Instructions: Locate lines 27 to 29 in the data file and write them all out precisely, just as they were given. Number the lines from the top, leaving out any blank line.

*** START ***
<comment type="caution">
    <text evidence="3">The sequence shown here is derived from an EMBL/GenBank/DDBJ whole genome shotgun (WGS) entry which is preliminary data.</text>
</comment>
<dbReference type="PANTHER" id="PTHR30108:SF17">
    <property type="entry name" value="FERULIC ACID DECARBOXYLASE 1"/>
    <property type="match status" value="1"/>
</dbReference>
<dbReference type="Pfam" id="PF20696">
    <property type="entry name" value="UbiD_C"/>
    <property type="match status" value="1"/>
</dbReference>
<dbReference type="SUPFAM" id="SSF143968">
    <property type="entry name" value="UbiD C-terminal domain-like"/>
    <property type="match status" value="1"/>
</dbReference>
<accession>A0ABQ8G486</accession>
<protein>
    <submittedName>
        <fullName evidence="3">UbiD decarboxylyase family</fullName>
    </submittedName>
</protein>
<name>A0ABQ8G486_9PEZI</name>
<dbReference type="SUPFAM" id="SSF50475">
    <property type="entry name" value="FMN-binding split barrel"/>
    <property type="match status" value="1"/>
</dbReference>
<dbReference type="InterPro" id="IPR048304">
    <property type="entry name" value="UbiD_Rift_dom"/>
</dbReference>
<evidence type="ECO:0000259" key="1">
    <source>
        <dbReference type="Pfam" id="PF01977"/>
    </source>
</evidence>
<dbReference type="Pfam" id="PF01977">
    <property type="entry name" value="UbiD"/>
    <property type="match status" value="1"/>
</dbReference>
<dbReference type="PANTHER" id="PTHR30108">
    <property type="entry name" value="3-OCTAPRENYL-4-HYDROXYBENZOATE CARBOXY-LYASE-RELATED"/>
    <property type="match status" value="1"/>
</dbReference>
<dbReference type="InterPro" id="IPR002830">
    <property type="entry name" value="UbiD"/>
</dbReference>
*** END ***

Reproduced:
<dbReference type="InterPro" id="IPR048304">
    <property type="entry name" value="UbiD_Rift_dom"/>
</dbReference>